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Nike Makes a Play for ‘Carbon-Negative’ Footwear

Footwear is seeing a negative trend—a carbon-negative one, that is.

As climate anxiety begins to peak, more shoemakers are desperate to overhaul a supply chain increasingly drawing flak for spewing pollution and shoveling waste into overflowing landfills. One popular tack is finding nature-inspired substitutes for materials made from fossil fuels. And innovation appears to be if not the answer, then one of them at least.

On Wednesday, Nike announced that it has inked a partnership with AirCarbon manufacturer Newlight Technologies to explore the possibility of adding the California firm’s carbon-negative plastic-and-leather alternative into its swoosh-stamped lineup. A bioplastic made by mixing captured greenhouse gases, such as methane, with microorganisms in a bioreactor, AirCarbon has insinuated itself into a host of applications, including a line of purses, wallets, sunglasses and smartphone covers that Newlight markets under the high-end label Covalent.

Nike said it will experiment with AirCarbon in a variety of ways with the goal of creating products that are “better for athletes and the planet.” The sportswear juggernaut, which recently copped a C-minus from environmental campaigners for its climate efforts, has promised to slash greenhouse emissions by 65 percent in owned-or-operated spaces and by 30 percent across its extended supply chain by 2030. Part of its strategy is bumping up its use of so-called “environmentally preferred” materials to half of all key components.

AirCarbon pellets and AirCarbon leather by Newlight Technologies.

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“AirCarbon offers an opportunity to further reduce our impact on the planet,” Noel Kinder, the Just Do It company’s chief sustainability officer, said in a statement. “Materials account for 70 percent of Nike’s total carbon footprint, and we’re accelerating our efforts and exploring new opportunities in this space because, in the race against climate change, we can’t wait for solutions, we have to work together to create them.”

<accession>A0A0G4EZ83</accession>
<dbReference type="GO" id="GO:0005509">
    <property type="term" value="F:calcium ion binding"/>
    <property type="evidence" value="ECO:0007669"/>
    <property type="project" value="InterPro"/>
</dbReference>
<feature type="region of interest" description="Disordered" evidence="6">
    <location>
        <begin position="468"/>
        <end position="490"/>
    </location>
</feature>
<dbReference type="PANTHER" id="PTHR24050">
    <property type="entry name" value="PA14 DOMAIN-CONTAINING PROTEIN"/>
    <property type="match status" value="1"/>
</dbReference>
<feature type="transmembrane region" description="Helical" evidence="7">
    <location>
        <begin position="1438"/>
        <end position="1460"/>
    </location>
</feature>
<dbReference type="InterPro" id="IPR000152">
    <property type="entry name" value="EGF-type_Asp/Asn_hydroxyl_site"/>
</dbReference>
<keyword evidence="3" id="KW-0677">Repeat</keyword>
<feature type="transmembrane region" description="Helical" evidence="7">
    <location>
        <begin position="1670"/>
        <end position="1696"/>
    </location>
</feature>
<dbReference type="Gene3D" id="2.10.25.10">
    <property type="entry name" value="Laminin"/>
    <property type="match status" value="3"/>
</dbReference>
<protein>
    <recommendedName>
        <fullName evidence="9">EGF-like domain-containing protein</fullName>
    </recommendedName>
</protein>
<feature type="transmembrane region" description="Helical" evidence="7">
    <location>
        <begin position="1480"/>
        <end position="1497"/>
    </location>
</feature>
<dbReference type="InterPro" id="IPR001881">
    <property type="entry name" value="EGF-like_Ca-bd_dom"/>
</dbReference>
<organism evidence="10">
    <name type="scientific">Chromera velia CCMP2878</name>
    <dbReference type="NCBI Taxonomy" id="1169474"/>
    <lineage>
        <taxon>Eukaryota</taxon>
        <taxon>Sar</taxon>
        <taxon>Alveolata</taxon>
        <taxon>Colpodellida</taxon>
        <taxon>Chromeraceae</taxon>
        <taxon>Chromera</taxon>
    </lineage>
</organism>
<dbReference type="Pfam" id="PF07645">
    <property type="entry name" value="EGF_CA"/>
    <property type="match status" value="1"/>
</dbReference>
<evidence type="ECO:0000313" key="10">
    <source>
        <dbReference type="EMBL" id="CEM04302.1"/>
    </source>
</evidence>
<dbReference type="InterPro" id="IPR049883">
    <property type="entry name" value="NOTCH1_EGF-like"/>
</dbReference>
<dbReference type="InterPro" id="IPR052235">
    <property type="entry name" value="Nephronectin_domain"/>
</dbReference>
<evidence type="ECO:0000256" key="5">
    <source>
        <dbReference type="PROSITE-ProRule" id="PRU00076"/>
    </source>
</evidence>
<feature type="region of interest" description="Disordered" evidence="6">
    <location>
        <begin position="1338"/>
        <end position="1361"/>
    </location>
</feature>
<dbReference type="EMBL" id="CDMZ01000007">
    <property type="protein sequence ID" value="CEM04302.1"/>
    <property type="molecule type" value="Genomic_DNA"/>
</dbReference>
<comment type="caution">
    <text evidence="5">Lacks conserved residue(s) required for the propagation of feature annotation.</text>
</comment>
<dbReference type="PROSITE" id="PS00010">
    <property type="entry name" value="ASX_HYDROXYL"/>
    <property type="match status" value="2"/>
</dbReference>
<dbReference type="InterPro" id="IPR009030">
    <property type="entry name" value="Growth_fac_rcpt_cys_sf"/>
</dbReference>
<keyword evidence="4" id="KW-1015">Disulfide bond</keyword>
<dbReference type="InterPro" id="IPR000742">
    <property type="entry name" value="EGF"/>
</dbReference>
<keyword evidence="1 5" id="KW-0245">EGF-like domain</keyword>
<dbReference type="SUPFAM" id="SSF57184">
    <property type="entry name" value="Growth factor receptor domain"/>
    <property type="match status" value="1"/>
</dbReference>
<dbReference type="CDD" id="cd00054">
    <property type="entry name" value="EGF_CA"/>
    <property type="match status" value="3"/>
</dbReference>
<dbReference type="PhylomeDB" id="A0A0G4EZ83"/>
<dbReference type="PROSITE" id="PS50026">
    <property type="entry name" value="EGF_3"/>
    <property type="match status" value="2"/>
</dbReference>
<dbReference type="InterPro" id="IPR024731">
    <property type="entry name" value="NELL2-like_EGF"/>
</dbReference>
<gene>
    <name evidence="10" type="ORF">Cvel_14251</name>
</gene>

Newlight employs naturally occurring microorganisms from the ocean that enjoy chowing down on air and greenhouse gases. The digested bits are converted into an “energy storage” polymer, known as polyhydroxybutyrate, that comprises by weight roughly 40 percent oxygen from the air and 60 percent carbon from greenhouse gases. This is essentially the stuff AirCarbon is made of. Certified carbon negative by SCS Global Services, meaning it pulls more carbon dioxide equivalent from the atmosphere than it produces, AirCarbon can be melted down to create numerous forms, whether fibers, sheets or solid shapes.

“Our mission is change at scale, and there are few better partners in the world than Nike to help achieve that,” said Newlight CEO Mark Herrema. “We are excited to explore how AirCarbon can help Nike decarbonize its products and achieve its ambitious carbon-reduction goals.”

Canadian footwear purveyor Sole, meanwhile, is approaching the petrochemical problem from underfoot. On Thursday, the company feted CO₂negative, an initiative to “promote and facilitate” accurate climate-impact labeling on consumer products and certify carbon-negative goods. Sole is also launching, in tandem, its first CO₂negative Certified Carbon Negative collection: the Performance footbed collection. Its secret ingredient is ReCork, made from castoff wine corks that have been ground down and reformed.

A single Performance Medium footbed, Sole said, has a carbon impact of -2.28 kilograms of carbon dioxide equivalent, meaning that the product’s creation knocks that amount of greenhouse gas from the atmosphere. Products created using enough cork will often be carbon negative, the brand noted, because cork trees are carbon-trapping fiends, sequestering an average of 55 kilograms of CO₂ for every kilogram of cork harvested. Cork is also removed without cutting down the tree, which is another plus.

Sole ReCork
Sole’s Performance Medium footbed has a carbon impact of -2.28 kilograms of carbon dioxide equivalent. Courtesy

Sole’s CO₂negative program, it added, will offer carbon-negative certification to any product or company that has demonstrably offset its impacts by a minimum of 110 percent. Sole itself has pledged to be carbon negative starting in 2022 by offsetting 110 percent of its emissions from 2021 through ReCork tree-planting initiatives. Carbon offsets as a climate solution are a controversial issue, with critics of the schemes saying people are essentially paying to pollute. Businesses frequently rely on them, however, to meet emissions-reduction goals that would otherwise be out of reach. There’s usually a hierarchy of mitigation involved—whatever cannot be avoided, minimized or rectified is offset.

“Simply reducing harm is not enough, we need to repair and remediate the damage that has been done to our planet,” Mike Baker, founder and CEO of Sole, Recork and CO₂negative, said in a statement.